Econet in bid to raise $130m

HARARE - Zimbabwe's leading mobile telecommunications company, Econet  Wireless, is seeking to raise $130 million, through a rights issue, as a way of servicing its loans.

Econet yesterday said the move was necessitated by the current liquidity and cash crises, which have resulted in local firms failing to settle their international obligations due to foreign currency shortages.

“In recent months it has become clear that there is a critical shortage of foreign currency in the overseas nostro accounts in Zimbabwe’s banks, and that the flow of local United States dollars cash that those banks can export to fund their nostro accounts had diminished materially,” the listed firm said.

“This has made it extremely difficult for the company and its subsidiaries to service their financial obligations to lenders and creditors outside Zimbabwe. To avoid defaulting on its loan obligations, the company intends to raise foreign currency from its members by way of a rights offer to shares and linked debentures,” Econet added in a circular to shareholders.

According to the circular, each debenture shall be linked to a rights offer on a ratio of 1:1.

The move, which will see 1 082 088 944 ordinary shares plus 263 050 614 Class A shares being sold at a subscription price of five cents per share on the basis of circa 82 ordinary shares for every 100 shares already held, is however, subject to shareholder approval

According to the diversified conglomerate, each rights offer shares shall be linked to a redeemable accrual debenture with a subscription price of 4 665 cents at a coupon rate of five percent per annum.

The amount due on both the shares and the linked debentures shall be payable in full on acceptance of the offer, with each class of shareholders entitled to follow their rights and contribute the capital required pro-rata to their existing shareholding in Econet.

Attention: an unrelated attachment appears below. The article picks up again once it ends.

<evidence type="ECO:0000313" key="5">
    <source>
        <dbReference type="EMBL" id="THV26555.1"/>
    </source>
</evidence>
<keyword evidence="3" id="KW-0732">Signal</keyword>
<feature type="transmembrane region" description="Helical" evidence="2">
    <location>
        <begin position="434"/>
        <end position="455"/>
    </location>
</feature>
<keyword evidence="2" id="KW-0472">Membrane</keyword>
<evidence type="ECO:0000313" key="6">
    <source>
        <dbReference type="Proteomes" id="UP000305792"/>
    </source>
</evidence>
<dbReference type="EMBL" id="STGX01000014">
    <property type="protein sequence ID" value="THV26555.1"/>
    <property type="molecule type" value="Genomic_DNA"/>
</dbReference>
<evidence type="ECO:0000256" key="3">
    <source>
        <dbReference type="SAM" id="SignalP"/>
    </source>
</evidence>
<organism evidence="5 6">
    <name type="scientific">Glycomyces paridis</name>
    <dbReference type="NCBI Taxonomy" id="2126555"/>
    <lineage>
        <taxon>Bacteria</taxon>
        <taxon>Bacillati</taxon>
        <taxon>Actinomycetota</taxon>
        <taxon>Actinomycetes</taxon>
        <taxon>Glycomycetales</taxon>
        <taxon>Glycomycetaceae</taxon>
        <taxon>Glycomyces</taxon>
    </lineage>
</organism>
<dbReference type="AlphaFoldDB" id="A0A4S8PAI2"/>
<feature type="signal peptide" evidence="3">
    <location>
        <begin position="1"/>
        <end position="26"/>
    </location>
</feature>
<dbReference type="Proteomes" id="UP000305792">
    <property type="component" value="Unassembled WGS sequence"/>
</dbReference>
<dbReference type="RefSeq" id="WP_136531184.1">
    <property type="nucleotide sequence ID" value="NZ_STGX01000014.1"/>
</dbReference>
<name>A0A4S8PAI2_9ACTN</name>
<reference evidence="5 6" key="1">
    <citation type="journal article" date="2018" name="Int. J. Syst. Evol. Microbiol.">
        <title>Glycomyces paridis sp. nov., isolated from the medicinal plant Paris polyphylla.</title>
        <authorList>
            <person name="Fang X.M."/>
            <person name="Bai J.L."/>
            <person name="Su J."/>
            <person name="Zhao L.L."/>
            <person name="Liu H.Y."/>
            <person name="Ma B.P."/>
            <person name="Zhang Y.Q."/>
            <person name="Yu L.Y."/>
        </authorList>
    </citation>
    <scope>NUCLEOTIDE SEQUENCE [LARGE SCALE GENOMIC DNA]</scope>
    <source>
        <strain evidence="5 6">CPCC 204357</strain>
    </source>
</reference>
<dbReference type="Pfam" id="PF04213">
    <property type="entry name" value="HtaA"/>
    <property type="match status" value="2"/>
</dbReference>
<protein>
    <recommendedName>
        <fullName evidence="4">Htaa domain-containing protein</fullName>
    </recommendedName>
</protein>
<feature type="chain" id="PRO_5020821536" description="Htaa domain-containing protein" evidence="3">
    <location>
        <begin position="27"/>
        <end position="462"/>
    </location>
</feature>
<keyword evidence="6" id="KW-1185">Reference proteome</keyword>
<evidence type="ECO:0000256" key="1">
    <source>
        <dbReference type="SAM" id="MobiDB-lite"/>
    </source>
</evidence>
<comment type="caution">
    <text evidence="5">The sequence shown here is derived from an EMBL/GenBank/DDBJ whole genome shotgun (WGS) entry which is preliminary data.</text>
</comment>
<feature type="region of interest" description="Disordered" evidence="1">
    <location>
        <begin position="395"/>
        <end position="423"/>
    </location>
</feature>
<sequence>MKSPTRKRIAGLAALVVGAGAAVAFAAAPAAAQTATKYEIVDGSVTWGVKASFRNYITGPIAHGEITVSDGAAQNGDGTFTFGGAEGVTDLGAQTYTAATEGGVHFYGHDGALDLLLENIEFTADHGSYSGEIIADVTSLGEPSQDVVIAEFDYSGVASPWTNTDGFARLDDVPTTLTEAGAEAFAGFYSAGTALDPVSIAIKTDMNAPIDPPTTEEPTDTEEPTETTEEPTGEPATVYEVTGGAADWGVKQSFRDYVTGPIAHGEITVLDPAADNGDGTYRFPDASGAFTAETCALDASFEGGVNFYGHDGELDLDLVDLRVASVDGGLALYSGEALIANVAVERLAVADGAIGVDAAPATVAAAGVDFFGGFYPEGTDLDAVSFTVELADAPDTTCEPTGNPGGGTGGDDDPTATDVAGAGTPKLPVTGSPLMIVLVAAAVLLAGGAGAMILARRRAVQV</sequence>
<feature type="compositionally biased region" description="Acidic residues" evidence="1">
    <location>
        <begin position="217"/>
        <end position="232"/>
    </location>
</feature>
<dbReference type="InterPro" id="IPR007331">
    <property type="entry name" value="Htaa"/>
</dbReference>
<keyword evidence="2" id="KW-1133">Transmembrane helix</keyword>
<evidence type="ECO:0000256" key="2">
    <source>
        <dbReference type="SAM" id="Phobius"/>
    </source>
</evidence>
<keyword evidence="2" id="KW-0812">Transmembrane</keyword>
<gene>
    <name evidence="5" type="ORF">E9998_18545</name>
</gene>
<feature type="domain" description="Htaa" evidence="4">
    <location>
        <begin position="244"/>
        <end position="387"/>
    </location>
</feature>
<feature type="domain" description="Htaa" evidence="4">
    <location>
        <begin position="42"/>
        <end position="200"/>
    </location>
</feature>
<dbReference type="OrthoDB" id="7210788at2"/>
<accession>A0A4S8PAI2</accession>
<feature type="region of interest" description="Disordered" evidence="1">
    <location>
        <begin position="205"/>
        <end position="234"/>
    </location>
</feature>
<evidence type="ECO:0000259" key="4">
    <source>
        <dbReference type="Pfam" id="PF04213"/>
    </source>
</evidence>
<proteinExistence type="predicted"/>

This comes as Econet chairman James Myers, last year said depletion of the country’s foreign currency reserves had seen the group engaging lenders to explore the situation in a mutually beneficial manner.

“The depletion of the country’s foreign currency reserves, evidenced by a recurrent balance of payments deficit, has made it difficult for all companies to make payments to foreign suppliers of capital, goods and services.

“As a result, we have been unable to make certain debt repayments on time, notwithstanding that cash was available in our local bank accounts. This situation is expected to persist. We have engaged our lenders and continue to explore mutually acceptable solutions,” Myers said.

Despite this, the group closed the half year in a robust cash position, with $143 million in the bank.

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